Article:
This is a review of The Stone Raft by José Saramago that begins with the preceding perfunctory statement of a categorical fact that would become quickly obvious even without the help of the title, followed by a critical clause which offers a less obvious foreshadowing of the word-effacing, grammar-conscious language Saramago employs.
I can’t say I was surprised that a novel about political and geographical dislocation and alienation didn’t pull me in. The plot was gripping, and it’s not like the book has no plot, it just a book where the plot is not only not really the point but really is unimportant at all points. More fairly, Saramago didn’t offer the sort of commentary on meaning I expected. Maybe my research into his political views spoiled my perspective, but there’s a reason I researched them, so it’s not clear which caused which or if one can be labelled “cause” and the other “effect,” and it may be the case that their causation and action are not interested in arriving at each in sequence or drawing paths whose salient characteristics are found at those points, a dynamic situation that indicates the sort of world you live in while reading Saramago.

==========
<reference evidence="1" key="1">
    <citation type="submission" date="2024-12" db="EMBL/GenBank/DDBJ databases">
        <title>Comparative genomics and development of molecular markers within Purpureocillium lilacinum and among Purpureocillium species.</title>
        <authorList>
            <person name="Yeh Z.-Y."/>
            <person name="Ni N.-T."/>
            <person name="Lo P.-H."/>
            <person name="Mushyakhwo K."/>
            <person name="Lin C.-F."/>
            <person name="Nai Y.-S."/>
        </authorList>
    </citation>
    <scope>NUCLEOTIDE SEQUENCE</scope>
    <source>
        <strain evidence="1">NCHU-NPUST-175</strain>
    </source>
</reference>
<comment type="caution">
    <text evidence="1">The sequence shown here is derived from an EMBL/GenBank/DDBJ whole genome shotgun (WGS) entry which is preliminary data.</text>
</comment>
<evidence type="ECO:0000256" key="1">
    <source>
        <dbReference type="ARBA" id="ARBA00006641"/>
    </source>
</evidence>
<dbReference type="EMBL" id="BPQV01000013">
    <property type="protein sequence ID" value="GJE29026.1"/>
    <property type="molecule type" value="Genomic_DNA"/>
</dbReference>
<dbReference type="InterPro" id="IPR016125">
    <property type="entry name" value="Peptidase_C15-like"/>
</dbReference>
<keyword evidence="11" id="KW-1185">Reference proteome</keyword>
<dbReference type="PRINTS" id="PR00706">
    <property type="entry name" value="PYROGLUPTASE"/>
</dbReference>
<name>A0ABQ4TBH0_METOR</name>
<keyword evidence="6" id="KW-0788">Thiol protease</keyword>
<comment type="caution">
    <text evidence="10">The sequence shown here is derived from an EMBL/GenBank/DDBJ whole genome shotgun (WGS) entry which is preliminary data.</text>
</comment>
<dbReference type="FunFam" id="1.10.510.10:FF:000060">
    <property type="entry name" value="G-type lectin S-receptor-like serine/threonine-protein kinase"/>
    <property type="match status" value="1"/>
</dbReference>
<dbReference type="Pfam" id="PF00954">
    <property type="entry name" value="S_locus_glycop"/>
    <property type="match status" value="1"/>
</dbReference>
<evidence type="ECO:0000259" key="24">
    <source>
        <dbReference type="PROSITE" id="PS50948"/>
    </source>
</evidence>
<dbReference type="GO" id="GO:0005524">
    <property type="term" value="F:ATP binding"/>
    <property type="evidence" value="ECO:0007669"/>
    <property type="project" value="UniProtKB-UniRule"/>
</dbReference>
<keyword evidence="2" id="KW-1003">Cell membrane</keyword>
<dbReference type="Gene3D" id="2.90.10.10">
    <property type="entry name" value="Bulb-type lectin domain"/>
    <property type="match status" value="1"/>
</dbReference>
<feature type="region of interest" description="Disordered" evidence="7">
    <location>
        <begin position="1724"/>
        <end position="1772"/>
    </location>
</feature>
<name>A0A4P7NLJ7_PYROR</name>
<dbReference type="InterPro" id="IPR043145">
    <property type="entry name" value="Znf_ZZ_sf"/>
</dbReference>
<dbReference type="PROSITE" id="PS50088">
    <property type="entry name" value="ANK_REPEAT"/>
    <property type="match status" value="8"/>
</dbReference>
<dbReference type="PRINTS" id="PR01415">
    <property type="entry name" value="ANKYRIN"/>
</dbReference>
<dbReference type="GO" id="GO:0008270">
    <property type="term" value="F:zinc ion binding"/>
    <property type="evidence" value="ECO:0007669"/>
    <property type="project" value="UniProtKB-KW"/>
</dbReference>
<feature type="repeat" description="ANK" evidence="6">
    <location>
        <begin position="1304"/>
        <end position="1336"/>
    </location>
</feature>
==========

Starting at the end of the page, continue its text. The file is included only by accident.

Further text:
Usually I read novels for what they do with my emotions, or I discover myself reading them for that purpose. Such was the case of East of Eden and I Am Charlotte Simmons (novels about which I have decidedly different opinions, just to throw that in your face and then comment on it in a way decidedly less insightful than Saramago’s). I had emotional, yet flat feelings regarding the main characters in this book, so after I finished my opinion was a little iffy, and I decided to withhold it until I read one of his even more highly reviewed books.
Now I realize that I experienced new emotions regarding language, which changed during my reading, and I notice that while the story about the people doesn’t really change, the religious and political commentary is a vanilla canvas for a developing story about the words the canvas is made of. (It’s different than Faulkner. When I read my first Faulkner novel, Light in August, which I read after The Unvanquished and two short stories, I had to deal with the language, but once I did that it wasn’t about the language anymore, because his stories are really about the characters, or the culture or something like that.) How The Stone Raft developed on this front was a subtly I missed on a conscious level because I wasn’t openminded enough. But this failure and the profuse comma splices did not inhibit me from appreciating it, a book read and enjoyed is a book read and enjoyed.
I finished this novel on May 9, 2012. It was leisure reading. I recommend it.